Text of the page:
Fidelio

Putting Young Artists on the Program

by Rosie Gaynor

Gertie Sprenger

At the end of the Young Artists Program’s first season, General Director Speight Jenkins wrote a thank-you letter to Seattle Opera board member Gertrude Sprenger. It started out My Dear Gertie and went on to say, among other things:  You should take a large part of the credit for the success of this program for without your constant support, we would never have come this far.

Sprenger has, in fact, been one of the driving forces behind the Young Artists Program:  Her first act when Jenkins took over in 1983 was to discuss with him the Education Department’s dream of a young artists program.

Gertie Sprenger (center) with Young Artists Carolyn Kahl and Sarah Kleeman and Conductor Dean Williamson
©2003 Sirke Salminen

Active at Seattle Opera for more than thirty years, Sprenger has been a volunteer, a board member, and evenduring the economic crisis of the ’80sdirector of the Education Department. They were going to eliminate the Education Department, she said in a recent interview, in order to save some money. I wasn’t about to let them do that. I grew up in a family that respected music and education. So I said, ‘Well, I’ll do it.’  And do it she did:  Sprenger directed the department full-time, without pay. I am a worker, she said, and I enjoyed working for Seattle Opera.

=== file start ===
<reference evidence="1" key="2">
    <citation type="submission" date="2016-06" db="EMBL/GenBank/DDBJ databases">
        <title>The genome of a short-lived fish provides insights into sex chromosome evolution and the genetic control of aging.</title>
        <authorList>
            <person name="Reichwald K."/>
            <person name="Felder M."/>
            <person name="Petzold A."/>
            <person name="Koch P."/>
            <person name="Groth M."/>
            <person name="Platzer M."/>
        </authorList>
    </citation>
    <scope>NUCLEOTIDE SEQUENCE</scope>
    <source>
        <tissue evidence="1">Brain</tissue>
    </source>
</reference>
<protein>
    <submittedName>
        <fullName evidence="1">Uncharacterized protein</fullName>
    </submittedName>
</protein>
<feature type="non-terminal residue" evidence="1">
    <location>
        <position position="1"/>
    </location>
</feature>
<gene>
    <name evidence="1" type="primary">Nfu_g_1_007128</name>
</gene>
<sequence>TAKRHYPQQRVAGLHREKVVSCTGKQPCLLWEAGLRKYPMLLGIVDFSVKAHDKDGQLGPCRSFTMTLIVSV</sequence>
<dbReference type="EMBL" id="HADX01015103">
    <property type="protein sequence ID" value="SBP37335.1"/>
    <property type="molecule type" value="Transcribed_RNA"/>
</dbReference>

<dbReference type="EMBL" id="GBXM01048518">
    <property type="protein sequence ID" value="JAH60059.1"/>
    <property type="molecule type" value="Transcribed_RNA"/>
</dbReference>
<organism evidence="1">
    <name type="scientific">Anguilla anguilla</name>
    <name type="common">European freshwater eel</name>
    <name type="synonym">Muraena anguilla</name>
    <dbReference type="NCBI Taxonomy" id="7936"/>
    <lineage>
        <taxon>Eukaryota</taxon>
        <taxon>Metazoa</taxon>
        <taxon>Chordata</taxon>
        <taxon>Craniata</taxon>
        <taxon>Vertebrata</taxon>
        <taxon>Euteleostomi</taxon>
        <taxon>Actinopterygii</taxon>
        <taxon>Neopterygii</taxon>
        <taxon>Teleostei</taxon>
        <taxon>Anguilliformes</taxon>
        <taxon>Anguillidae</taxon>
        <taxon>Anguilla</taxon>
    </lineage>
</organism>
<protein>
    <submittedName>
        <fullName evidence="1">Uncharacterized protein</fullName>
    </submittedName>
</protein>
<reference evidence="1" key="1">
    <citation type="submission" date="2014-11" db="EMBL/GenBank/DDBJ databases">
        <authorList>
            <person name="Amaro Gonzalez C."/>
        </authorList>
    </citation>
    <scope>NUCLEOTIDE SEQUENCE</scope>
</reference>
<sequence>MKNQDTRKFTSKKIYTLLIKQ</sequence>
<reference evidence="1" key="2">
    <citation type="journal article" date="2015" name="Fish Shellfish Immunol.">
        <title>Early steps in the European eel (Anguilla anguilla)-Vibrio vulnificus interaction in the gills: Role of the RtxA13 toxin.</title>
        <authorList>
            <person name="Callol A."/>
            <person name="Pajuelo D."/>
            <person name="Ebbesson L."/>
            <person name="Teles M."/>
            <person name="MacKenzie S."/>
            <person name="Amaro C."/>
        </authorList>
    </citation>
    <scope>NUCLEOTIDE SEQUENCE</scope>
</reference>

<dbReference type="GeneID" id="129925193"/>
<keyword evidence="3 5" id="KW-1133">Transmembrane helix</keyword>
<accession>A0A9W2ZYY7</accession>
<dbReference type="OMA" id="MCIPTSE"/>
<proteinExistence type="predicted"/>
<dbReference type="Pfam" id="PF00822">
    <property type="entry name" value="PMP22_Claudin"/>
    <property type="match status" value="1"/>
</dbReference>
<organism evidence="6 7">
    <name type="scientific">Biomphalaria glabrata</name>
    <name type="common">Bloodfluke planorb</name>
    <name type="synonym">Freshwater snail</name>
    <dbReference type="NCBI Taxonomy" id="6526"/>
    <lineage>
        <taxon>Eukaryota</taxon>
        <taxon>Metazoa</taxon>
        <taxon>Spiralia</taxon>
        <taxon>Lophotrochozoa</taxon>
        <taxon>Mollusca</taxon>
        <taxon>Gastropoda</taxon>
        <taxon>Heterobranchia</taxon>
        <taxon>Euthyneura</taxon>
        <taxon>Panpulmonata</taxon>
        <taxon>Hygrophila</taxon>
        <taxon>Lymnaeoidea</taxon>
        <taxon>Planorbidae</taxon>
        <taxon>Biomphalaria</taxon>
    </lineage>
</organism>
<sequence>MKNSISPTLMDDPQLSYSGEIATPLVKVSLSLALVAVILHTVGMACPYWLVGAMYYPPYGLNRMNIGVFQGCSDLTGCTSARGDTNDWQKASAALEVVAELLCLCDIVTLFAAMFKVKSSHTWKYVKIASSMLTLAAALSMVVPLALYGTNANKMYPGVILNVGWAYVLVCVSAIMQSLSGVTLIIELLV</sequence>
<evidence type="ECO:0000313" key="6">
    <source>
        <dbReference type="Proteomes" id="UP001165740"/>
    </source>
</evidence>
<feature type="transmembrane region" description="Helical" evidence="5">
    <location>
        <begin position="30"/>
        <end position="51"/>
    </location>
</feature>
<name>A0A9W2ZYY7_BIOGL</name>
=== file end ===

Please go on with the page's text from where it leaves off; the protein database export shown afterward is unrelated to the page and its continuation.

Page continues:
One of the first programs Sprenger worked on at Seattle Opera was Seattle Opera in the Schools (known then as S.O.S.). Volunteers and guest artists visited schools and introduced students to opera. There was always some way you could turn on the kid in the back row who was thinking, ‘Opera? Yuck!’

Gertie Sprenger welcoming the 2002/03 Young Artists to Seattle Opera. Young Artists (shown left to right): Corey McKern, Eve Gigliotti, Carolyn Kahl, Julianne Gearhart, and Matthew Curran.
©2003 Sirke Salminen

When one hears Sprenger tell the story of her own first exposure to opera, one can readily understand how she managed to connect with her studentseverything about her reflects an irrepressible enthusiasm for life. The story takes place in the wilds of Alaska, where her father, a civil engineer, built railroad bridges eighty years ago. Her family followed the bridge-building crew, pitching their tent in the woods or in the mountains, living in what Sprenger calls the real Alaska. Opera, then, was to her excerpts played on a portable wind-up gramophone. The Victor Red Seal 78 rpm records were ordered from New York and much anticipated as they made the long journey across the United States to Seattle, up to Alaska by steamship, and into the wilderness by train.


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Rosie Gaynor, a Seattle Opera staff member, is deputy editor of Seattle Opera Magazine.

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